Words: Calvin Chan
Photography: Calvin Chan
Published: August 10, 2020
Well here’s an embarrassing story with our new 2020 Toyota Camry test vehicle. After clicking the keyfob to unlock the doors, and settling into the soft fabric seats, I couldn’t find the darn start button. Considering I haven’t driven this generation of Camry before, I became flustered and thought it had mystically been relocated to somewhere obscure. I did own a Saab once. Left, right, up, down, nothing. In my defence, I had no idea what kind of Camry I was actually driving. The badge on the trunk lid said SE, but who knows what that means nowadays with convoluted naming schemes made to confuse the consumer rather than educate. Turns out, SE is just one rung above base, and yes we are spoiled by reviewing six-figure supercars but we test everything, budget economy cars as well. Lo and behold, I found the culprit, a little slot on the right side of the steering column. This is new technology apparently. There’s a shiny round button on the keyfob that ejects a rectangular piece of metal, kind of like a door key. You slot it into the hole, turn it, and the engine magically fires up. Got to say, it’s been a while.
SE may trick buyers into thinking it’s some sort of ‘Special Edition’ but ironically enough, ours actually was, a Camry Nightshade Edition to be more specific, commanding a $2,000 premium over the SE’s standard $28,550 price tag. Nightshade is an aesthetics-only package that blacks out every exterior panel, including the window trim, side mirrors, door handles, rear spoiler, badging, and even the 18-inch wheels. If you were planning on spec’ing your Camry this way aftermarket, why not just have it come straight from the factory? One catch is that it’s only available with the Camry SE front-wheel drive variant. So no AWD here. It’s also only available in two colours, white and black, but in my eyes, black is the only way to have the Camry, because it hides those wonky black strips hanging off the taillights that make it look like it’s crying.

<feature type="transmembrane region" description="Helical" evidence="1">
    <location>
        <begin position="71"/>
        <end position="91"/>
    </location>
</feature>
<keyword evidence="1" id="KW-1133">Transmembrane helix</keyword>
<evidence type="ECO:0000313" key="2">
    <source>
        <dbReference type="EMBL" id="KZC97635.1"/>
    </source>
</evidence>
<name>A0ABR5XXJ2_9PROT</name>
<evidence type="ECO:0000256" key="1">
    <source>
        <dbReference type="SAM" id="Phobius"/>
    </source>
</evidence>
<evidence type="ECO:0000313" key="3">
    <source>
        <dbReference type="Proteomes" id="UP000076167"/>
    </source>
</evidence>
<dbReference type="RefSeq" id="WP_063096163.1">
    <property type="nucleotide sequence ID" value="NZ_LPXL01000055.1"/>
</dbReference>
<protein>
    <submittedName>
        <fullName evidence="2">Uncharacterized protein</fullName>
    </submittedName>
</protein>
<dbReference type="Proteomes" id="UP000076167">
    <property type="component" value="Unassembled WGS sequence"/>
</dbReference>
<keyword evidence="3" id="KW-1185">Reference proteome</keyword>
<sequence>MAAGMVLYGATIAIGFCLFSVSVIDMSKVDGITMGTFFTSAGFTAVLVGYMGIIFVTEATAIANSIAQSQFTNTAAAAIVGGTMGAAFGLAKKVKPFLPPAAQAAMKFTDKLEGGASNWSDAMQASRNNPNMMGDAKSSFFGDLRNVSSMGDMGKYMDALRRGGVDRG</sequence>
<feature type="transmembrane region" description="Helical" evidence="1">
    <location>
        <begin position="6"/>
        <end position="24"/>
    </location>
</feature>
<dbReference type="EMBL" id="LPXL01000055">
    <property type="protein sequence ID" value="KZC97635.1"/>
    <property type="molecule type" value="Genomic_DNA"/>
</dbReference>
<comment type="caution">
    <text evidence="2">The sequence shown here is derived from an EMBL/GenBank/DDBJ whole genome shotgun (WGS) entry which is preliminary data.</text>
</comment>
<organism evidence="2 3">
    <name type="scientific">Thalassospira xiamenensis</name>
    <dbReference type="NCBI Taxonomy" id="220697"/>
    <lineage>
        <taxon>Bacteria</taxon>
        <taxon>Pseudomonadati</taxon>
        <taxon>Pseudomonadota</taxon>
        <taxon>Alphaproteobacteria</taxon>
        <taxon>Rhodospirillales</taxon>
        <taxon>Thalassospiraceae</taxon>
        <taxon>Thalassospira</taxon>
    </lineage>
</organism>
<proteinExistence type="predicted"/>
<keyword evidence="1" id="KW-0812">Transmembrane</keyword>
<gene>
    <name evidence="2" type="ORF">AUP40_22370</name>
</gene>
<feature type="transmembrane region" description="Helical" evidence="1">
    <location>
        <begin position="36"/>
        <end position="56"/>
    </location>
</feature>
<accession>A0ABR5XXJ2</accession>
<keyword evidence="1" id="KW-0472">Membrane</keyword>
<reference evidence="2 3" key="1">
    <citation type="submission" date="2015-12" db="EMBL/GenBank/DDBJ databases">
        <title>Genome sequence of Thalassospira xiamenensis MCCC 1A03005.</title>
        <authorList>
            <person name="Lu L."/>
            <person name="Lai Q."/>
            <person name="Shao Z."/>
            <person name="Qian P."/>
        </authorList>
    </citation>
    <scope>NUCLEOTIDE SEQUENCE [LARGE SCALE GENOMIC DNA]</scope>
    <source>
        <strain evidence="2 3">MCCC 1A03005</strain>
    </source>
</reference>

Special edition aside, the Camry delivers exactly what you’d expect from its famous nameplate and storied history: a standout ride with soft riding mannerisms and a wholesome powertrain that delivers stout, naturally aspirated power without any fuel consumption penalties. Under the hood of our front-driving Camry is a free-breathing 2.5-litre four-cylinder that produces 202 hp and 184 lb-ft. These are not stellar figures on paper but hammer down the throttle and the petite engine will get this Camry up in a jiffy, even without turbochargers or all-wheel drive. The power delivery is smooth and gentle as well, lending a hand to its calm demeanor when cruising around town. Frugal fuel consumption comes with that claim, as we averaged an impressive 9.4 L/100km in city driving alone. Look for the Hybrid if you desire an even lower number.
We have always believed that 300 horsepower is all that a mid-size sedan or coupe would ever need - anything more is pure excess. In this case, 200 hp feels just right for the Camry, but Toyota does offer a more potent 301 hp V6 in the more expensive XSE, TRD, and XLE trims. If you want a speedy family hauler that successfully flies under the radar, this is it. Not even the RAV4 can be spec’d with this engine. Granted, the entrance fee does reach into the $40,000 mark, but it’s the venerable 3.5-litre V6 that has been around for ages, is also found in Lexus -350 models, and is a bulletproof powerplant rumoured to outlast even Twinkies after the apocalypse.